Can lupus nephritis disease activity and renal flares be tracked non-invasively with urine biomarkers?

Lead: Ting Zhang
Team members: Kamala Vanarsa
Collaborator: Drs. Petri, Saxena, Pedroza

Project Summary:

To address whether lupus nephritis (LN) disease activity and renal flares can be tracked non-invasively using urine biomarkers, the performance of the top biomarker candidates identified via an unbiased planar array screen in patients with LN in our previous studies were evaluated in a discovery cohort of LN patients with serial follow-up visits. Urine Angptl4, L-selectin, TGFβ1, and TPP1 were measured in 7 LN patients over multiple hospital visits. The serial tracking plots demonstrate the fluctuations of these proteins along with SLEDAI, rSLEDAI, and urine protein-to-creatinine (UrPrCr) ratio over time. In some visits, these proteins rose simultaneously (marked with “@”) with the increase of disease activity as reflected by the SLEDAI or rSLEDAI indices or UrPrCr ratio, while in other visits, these proteins rose preceding the clinical flare (marked using “p”). Of the 4 urine proteins tested, urine L-selectin preceded or coincided with worsening of SLEDAI or rSLEDAI in all 7 patients. Urine Angptl4 also performed well, preceding or coinciding with worsening of SLEDAI or rSLEDAI in 6 of 7 patients. Urine TGFβ1 ranked third, as it preceded or coincided with worsening of SLEDAI or rSLEDAI in 5 of 7 patients. In all cases, the fluctuations in urine biomarkers were substantially more pronounced than the subtle changes in proteinuria.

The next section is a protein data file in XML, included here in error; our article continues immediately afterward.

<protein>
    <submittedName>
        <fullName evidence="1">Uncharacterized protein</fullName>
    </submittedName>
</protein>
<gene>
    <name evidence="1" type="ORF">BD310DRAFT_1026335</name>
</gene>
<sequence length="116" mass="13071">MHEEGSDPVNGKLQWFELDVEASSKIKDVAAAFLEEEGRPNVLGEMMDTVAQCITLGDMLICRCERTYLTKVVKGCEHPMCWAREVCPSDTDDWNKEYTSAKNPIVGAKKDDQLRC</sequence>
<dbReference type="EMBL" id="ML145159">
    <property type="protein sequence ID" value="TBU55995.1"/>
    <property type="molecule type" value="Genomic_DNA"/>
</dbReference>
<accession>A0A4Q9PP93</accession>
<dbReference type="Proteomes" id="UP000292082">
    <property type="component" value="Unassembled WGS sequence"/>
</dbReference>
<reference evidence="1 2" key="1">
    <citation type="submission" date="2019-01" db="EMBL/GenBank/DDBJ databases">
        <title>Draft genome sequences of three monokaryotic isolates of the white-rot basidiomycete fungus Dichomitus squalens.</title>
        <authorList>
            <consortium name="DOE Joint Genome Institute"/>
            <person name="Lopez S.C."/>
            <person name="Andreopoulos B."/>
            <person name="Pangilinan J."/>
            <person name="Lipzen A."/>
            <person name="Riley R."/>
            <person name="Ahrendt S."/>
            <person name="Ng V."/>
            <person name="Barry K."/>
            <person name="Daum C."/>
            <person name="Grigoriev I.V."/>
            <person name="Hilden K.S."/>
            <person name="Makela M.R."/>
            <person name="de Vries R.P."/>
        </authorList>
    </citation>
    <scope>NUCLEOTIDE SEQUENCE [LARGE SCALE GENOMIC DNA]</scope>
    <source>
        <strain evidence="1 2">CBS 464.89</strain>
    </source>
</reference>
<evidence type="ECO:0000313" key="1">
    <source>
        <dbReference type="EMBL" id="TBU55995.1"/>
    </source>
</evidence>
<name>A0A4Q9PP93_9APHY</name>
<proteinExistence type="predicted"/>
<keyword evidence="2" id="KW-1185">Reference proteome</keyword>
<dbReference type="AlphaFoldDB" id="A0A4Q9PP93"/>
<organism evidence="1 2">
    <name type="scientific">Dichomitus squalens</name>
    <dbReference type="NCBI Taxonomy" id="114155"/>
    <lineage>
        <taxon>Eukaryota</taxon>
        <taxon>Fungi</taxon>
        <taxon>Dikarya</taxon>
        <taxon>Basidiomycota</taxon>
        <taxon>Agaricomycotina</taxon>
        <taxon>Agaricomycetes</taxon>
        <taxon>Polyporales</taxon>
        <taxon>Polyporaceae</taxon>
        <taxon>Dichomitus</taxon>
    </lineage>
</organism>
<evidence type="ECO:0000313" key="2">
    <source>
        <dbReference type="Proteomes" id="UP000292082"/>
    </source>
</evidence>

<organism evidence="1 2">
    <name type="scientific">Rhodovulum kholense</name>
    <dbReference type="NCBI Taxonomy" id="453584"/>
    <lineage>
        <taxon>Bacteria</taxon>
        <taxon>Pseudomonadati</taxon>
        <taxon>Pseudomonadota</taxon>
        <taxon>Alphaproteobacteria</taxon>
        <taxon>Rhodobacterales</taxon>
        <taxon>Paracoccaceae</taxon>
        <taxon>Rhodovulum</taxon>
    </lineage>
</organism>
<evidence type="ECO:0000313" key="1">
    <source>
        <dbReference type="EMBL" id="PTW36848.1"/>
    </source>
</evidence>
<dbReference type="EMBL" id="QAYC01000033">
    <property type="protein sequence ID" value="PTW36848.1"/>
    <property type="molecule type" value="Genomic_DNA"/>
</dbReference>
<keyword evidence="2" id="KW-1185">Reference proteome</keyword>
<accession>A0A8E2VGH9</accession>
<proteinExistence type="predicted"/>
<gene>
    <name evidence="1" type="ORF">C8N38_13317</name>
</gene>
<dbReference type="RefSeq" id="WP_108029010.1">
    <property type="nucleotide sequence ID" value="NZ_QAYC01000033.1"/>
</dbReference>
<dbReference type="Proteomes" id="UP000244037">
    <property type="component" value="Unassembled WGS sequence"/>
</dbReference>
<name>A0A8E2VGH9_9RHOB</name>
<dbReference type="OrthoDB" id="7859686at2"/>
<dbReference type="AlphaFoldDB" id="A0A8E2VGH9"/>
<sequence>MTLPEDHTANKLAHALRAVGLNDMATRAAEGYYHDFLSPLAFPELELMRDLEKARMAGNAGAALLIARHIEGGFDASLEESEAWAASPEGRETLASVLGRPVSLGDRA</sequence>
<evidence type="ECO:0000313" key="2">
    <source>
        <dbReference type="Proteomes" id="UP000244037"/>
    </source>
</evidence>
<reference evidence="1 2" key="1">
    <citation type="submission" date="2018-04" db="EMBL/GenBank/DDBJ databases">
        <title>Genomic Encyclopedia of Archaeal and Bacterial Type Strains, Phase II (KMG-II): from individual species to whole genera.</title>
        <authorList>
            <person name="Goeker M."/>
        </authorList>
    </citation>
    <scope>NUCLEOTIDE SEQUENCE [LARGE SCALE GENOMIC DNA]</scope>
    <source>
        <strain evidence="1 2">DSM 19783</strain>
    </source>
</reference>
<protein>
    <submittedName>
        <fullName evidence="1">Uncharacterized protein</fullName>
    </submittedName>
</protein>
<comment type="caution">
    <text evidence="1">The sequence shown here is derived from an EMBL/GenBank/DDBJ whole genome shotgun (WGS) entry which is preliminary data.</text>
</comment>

What is already known in the field?

  • The incidence of renal flares varies from 22% to 66% in LN, and these contribute substantially to morbidity and mortality in SLE. While proteinuria is widely used as a diagnostic parameter in LN, proteinuria cannot differentiate between disease activity and damage. Urinary biomarkers which are able to predict flares of LN are of great utility in management of LN.

What is new?

  • Urine L-selectin and TPP-1 were independent predictors of SLEDAI, whereas urine L-selectin, Angptl4 and TGFb1 were independent predictors of rSLEDAI.
  • Urine L-selectin was best at predicting an oncoming rise in rSLEDAI (within the following 1-2 months), with Angptl4 and TGFb1 being almost as predictive.
  • Urine Angptl4 was best at predicting oncoming increases in SLEDAI (within the following 1-2 months), with L-selectin and TGFb1 being almost as predictive.

Why is this important?

  • These biomarker proteins rose simultaneously with or preceded the increase in disease activity, more prominently and sometimes earlier than proteinuria. Hence, these easily measurable urine proteins hold promise in tracking LN patients serially during follow-up. This is important because early detection of renal flares and prompt treatment improves disease outcome in patients with LN. Moreover, unlike the renal biopsy, urine markers can be serially monitored, and can even be performed by the patient from home.

Ongoing/future steps:

  • Expand the longitudinal LN patient cohort (with flares during follow-up), and evaluate the performance of these novel biomarkers in predicting disease flares and long-term outcomes.
  • To compare the performance of different urine biomarkers to assess which biomarkers perform best, individually or together, in LN patients of different ethnicities.